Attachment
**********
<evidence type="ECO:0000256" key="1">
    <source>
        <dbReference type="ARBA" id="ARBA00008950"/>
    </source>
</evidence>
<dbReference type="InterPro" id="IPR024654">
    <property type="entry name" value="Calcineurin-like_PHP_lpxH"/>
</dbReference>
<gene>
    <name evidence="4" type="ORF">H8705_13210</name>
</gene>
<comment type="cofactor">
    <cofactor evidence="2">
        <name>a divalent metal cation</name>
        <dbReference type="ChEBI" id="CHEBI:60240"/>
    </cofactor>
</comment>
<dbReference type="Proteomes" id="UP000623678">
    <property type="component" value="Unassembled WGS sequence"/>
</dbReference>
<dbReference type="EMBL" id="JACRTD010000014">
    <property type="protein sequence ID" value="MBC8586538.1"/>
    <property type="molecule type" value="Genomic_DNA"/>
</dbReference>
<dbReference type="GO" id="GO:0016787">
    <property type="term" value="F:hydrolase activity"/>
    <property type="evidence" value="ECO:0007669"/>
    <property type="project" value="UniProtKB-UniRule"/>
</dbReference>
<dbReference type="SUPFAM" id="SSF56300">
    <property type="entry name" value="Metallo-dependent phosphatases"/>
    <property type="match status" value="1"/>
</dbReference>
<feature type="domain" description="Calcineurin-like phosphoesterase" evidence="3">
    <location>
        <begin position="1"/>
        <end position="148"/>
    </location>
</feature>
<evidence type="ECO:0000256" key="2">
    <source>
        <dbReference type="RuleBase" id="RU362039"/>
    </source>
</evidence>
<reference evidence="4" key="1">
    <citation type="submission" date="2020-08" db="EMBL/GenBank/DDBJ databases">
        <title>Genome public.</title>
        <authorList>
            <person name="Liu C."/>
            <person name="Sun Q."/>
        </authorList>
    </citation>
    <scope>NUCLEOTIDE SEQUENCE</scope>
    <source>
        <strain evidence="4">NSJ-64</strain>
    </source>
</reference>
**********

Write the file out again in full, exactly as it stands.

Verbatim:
<evidence type="ECO:0000256" key="1">
    <source>
        <dbReference type="ARBA" id="ARBA00008950"/>
    </source>
</evidence>
<dbReference type="InterPro" id="IPR024654">
    <property type="entry name" value="Calcineurin-like_PHP_lpxH"/>
</dbReference>
<gene>
    <name evidence="4" type="ORF">H8705_13210</name>
</gene>
<comment type="cofactor">
    <cofactor evidence="2">
        <name>a divalent metal cation</name>
        <dbReference type="ChEBI" id="CHEBI:60240"/>
    </cofactor>
</comment>
<dbReference type="Proteomes" id="UP000623678">
    <property type="component" value="Unassembled WGS sequence"/>
</dbReference>
<dbReference type="EMBL" id="JACRTD010000014">
    <property type="protein sequence ID" value="MBC8586538.1"/>
    <property type="molecule type" value="Genomic_DNA"/>
</dbReference>
<dbReference type="GO" id="GO:0016787">
    <property type="term" value="F:hydrolase activity"/>
    <property type="evidence" value="ECO:0007669"/>
    <property type="project" value="UniProtKB-UniRule"/>
</dbReference>
<dbReference type="SUPFAM" id="SSF56300">
    <property type="entry name" value="Metallo-dependent phosphatases"/>
    <property type="match status" value="1"/>
</dbReference>
<feature type="domain" description="Calcineurin-like phosphoesterase" evidence="3">
    <location>
        <begin position="1"/>
        <end position="148"/>
    </location>
</feature>
<evidence type="ECO:0000256" key="2">
    <source>
        <dbReference type="RuleBase" id="RU362039"/>
    </source>
</evidence>
<reference evidence="4" key="1">
    <citation type="submission" date="2020-08" db="EMBL/GenBank/DDBJ databases">
        <title>Genome public.</title>
        <authorList>
            <person name="Liu C."/>
            <person name="Sun Q."/>
        </authorList>
    </citation>
    <scope>NUCLEOTIDE SEQUENCE</scope>
    <source>
        <strain evidence="4">NSJ-64</strain>
    </source>
</reference>